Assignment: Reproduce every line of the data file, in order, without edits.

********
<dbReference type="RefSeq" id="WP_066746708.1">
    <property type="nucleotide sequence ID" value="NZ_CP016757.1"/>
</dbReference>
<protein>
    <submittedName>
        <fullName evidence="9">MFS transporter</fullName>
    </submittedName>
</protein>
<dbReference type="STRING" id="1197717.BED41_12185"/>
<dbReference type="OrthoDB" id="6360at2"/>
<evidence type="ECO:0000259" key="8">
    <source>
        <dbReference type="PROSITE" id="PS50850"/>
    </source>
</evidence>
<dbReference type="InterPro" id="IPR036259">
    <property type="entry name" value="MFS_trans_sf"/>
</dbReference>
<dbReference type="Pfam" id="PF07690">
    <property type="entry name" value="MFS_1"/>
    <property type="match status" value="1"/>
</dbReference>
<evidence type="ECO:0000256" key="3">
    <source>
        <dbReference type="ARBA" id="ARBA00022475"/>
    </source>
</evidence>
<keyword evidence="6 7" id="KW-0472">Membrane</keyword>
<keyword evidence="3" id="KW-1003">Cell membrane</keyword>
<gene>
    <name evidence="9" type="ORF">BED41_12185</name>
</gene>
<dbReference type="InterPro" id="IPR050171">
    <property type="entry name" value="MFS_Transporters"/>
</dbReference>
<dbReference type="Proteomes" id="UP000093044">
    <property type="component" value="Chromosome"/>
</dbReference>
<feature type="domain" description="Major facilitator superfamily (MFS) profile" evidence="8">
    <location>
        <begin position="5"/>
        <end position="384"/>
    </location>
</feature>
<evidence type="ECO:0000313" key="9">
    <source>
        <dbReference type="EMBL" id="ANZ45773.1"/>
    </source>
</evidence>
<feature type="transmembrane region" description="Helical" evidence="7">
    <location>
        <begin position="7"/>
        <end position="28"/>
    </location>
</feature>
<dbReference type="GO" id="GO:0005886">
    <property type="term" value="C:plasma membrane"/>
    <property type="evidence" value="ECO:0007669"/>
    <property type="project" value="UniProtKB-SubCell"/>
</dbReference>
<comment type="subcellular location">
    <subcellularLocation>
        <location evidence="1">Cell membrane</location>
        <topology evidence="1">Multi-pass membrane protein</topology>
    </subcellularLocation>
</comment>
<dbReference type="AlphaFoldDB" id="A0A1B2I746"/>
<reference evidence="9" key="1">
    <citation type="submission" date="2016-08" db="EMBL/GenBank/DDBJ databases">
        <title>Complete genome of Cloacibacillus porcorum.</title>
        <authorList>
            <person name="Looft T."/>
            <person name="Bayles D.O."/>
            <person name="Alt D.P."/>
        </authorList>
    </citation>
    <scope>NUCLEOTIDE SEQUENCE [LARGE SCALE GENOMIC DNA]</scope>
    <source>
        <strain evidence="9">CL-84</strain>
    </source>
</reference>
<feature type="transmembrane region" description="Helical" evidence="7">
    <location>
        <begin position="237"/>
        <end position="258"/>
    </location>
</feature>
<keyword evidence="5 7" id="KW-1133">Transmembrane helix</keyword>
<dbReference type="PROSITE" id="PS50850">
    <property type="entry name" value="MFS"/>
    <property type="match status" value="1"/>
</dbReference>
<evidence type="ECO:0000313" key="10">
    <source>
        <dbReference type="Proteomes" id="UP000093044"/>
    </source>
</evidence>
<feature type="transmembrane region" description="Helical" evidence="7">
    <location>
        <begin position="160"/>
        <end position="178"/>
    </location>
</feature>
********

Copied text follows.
<dbReference type="RefSeq" id="WP_066746708.1">
    <property type="nucleotide sequence ID" value="NZ_CP016757.1"/>
</dbReference>
<protein>
    <submittedName>
        <fullName evidence="9">MFS transporter</fullName>
    </submittedName>
</protein>
<dbReference type="STRING" id="1197717.BED41_12185"/>
<dbReference type="OrthoDB" id="6360at2"/>
<evidence type="ECO:0000259" key="8">
    <source>
        <dbReference type="PROSITE" id="PS50850"/>
    </source>
</evidence>
<dbReference type="InterPro" id="IPR036259">
    <property type="entry name" value="MFS_trans_sf"/>
</dbReference>
<dbReference type="Pfam" id="PF07690">
    <property type="entry name" value="MFS_1"/>
    <property type="match status" value="1"/>
</dbReference>
<evidence type="ECO:0000256" key="3">
    <source>
        <dbReference type="ARBA" id="ARBA00022475"/>
    </source>
</evidence>
<keyword evidence="6 7" id="KW-0472">Membrane</keyword>
<keyword evidence="3" id="KW-1003">Cell membrane</keyword>
<gene>
    <name evidence="9" type="ORF">BED41_12185</name>
</gene>
<dbReference type="InterPro" id="IPR050171">
    <property type="entry name" value="MFS_Transporters"/>
</dbReference>
<dbReference type="Proteomes" id="UP000093044">
    <property type="component" value="Chromosome"/>
</dbReference>
<feature type="domain" description="Major facilitator superfamily (MFS) profile" evidence="8">
    <location>
        <begin position="5"/>
        <end position="384"/>
    </location>
</feature>
<evidence type="ECO:0000313" key="9">
    <source>
        <dbReference type="EMBL" id="ANZ45773.1"/>
    </source>
</evidence>
<feature type="transmembrane region" description="Helical" evidence="7">
    <location>
        <begin position="7"/>
        <end position="28"/>
    </location>
</feature>
<dbReference type="GO" id="GO:0005886">
    <property type="term" value="C:plasma membrane"/>
    <property type="evidence" value="ECO:0007669"/>
    <property type="project" value="UniProtKB-SubCell"/>
</dbReference>
<comment type="subcellular location">
    <subcellularLocation>
        <location evidence="1">Cell membrane</location>
        <topology evidence="1">Multi-pass membrane protein</topology>
    </subcellularLocation>
</comment>
<dbReference type="AlphaFoldDB" id="A0A1B2I746"/>
<reference evidence="9" key="1">
    <citation type="submission" date="2016-08" db="EMBL/GenBank/DDBJ databases">
        <title>Complete genome of Cloacibacillus porcorum.</title>
        <authorList>
            <person name="Looft T."/>
            <person name="Bayles D.O."/>
            <person name="Alt D.P."/>
        </authorList>
    </citation>
    <scope>NUCLEOTIDE SEQUENCE [LARGE SCALE GENOMIC DNA]</scope>
    <source>
        <strain evidence="9">CL-84</strain>
    </source>
</reference>
<feature type="transmembrane region" description="Helical" evidence="7">
    <location>
        <begin position="237"/>
        <end position="258"/>
    </location>
</feature>
<keyword evidence="5 7" id="KW-1133">Transmembrane helix</keyword>
<dbReference type="PROSITE" id="PS50850">
    <property type="entry name" value="MFS"/>
    <property type="match status" value="1"/>
</dbReference>
<evidence type="ECO:0000313" key="10">
    <source>
        <dbReference type="Proteomes" id="UP000093044"/>
    </source>
</evidence>
<feature type="transmembrane region" description="Helical" evidence="7">
    <location>
        <begin position="160"/>
        <end position="178"/>
    </location>
</feature>